I also dedicate this post to Maddie's new physical therapist, Jill. A few months ago Maddie landed wrong out of a front tuck and hyper-extended her knees. Luckily, she had no complaints of pain after a day or two, but it occurred to me that now, with a schedule of gymnastics 4 days/week, she would have little to no recovery time in the event of another injury. I decided to start some preventative physical therapy for her.

In the initial evaluation, Jill discovered Maddie was having some trouble with a few moves involving her knees. It surprised me, because I was sure she had fully recovered from her hyper-extension. Jill explained (sprinkling in a lot of anatomical and technical terms I won't bother to try to remember...or spell) that the issues she had discovered didn't really have to do with Maddie's knees at all. Maddie had been using muscles in her thighs to power herself through various jumps and flips, when she should have been using core and gluteal muscles.

 
The pain in her knees is caused by the thigh muscles and tendons becoming so tight from overuse that they pull on the knees in certain movements, creating discomfort. It's apparently a common problem for gymnasts. She said the plan was to loosen up Maddie's thigh muscles while working on engaging the core and gluteal muscles, so it would become natural for Maddie to use the correct muscle groups when flipping and jumping. She concluded, "Not only will this help your knees to feel more comfortable, but you'll actually be able to jump better and with more power once you're using these muscles (she pointed to Maddie's bottom) instead of these muscles (she indicated Maddie's thighs). Maddie considered Jill's words for a moment and said, "Sooo...what you're saying is, it's allllll about my badonkadonk."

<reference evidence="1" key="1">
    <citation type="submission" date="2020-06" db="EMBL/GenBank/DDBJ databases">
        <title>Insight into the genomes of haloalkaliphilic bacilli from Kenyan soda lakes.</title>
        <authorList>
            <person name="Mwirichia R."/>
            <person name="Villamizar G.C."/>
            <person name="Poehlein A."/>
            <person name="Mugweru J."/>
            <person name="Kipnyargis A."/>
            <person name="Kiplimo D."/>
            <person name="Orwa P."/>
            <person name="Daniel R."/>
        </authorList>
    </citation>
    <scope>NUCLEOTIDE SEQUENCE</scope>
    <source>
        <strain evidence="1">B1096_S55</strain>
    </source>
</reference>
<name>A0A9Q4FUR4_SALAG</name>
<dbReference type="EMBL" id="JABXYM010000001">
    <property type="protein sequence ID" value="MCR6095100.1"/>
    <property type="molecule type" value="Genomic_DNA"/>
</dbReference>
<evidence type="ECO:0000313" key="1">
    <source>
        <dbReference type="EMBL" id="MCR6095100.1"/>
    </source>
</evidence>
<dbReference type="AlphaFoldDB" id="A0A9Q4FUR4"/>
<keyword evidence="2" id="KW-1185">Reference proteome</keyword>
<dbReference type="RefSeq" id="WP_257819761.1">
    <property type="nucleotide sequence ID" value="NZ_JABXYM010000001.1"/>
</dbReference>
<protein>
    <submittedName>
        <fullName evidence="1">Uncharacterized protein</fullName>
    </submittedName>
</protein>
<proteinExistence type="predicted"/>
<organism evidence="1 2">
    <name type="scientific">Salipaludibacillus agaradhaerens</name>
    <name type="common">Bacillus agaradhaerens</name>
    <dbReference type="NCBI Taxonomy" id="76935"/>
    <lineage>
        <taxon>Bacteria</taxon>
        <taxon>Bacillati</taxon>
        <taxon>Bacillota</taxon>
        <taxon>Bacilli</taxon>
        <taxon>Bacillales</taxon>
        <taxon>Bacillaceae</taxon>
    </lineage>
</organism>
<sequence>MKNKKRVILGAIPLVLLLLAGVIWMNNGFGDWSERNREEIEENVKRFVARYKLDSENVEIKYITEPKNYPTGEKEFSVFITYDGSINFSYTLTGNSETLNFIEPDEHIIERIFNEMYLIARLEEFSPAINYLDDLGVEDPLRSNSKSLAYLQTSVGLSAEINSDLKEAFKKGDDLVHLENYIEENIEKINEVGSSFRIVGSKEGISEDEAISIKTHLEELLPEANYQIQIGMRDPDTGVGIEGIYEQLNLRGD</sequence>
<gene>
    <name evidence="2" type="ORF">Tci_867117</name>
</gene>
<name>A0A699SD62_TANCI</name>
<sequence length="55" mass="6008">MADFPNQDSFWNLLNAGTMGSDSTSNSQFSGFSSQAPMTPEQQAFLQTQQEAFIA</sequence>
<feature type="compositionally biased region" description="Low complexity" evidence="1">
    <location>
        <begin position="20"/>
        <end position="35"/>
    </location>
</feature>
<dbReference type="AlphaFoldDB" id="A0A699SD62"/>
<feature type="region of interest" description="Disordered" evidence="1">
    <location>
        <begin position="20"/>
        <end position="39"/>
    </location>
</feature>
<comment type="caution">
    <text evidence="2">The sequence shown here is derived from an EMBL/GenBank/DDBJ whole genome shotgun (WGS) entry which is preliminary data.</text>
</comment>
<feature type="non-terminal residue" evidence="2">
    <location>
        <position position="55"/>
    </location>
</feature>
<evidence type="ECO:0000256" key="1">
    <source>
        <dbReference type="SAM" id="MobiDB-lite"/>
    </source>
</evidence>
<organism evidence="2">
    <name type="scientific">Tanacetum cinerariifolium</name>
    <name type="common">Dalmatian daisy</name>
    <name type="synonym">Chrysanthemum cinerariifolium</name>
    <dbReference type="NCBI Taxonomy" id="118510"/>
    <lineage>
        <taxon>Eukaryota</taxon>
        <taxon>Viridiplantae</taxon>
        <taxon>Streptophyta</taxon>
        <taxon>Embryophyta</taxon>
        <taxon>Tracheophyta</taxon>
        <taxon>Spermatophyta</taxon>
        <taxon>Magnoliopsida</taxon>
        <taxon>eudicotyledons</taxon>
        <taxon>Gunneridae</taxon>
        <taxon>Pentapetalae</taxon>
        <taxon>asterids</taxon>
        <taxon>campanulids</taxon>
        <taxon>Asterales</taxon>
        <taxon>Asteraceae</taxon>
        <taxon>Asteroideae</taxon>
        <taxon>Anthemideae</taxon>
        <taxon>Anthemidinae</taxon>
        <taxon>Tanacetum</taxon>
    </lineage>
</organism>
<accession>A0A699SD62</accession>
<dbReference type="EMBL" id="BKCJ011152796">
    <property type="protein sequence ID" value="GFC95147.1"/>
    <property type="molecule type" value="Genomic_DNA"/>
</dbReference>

Yes. Whether we're shakin' it or strengthening it, this month it's been all about the badonkadonk.


Thursday, September 1, 2016

Say What Now?

The last few weeks have included a number of things I wish I had misheard, like:


From the guy driving behind me:
"Sorry I hit you; I just looked down for a second!"



From the cop:
"I'm pulling you over for expired tabs."



From the Department of Licensing:
"We didn't send you notification for renewing tabs because you have outstanding toll charges."



From the toll people:
"You have $32 in old toll charges, and with late fees that's...$1651. We sent you multiple bills. ...Oh...look at that. It appears we have the wrong billing address."


From the doctor:
"Huh. This is a curve ball. Emily's lab results are consistent with Grave's Disease. I'm sending you to our Nuclear Medicine department in Seattle..."


From the bank teller who called me:
"I notice there have been some suspicious checks cashed to your account over the past few days...to the tune of...roughly $4000. I have suspended your account. I suggest you call the police to obtain a case number so our identity fraud department can open an investigation."


SERIOUSLY?!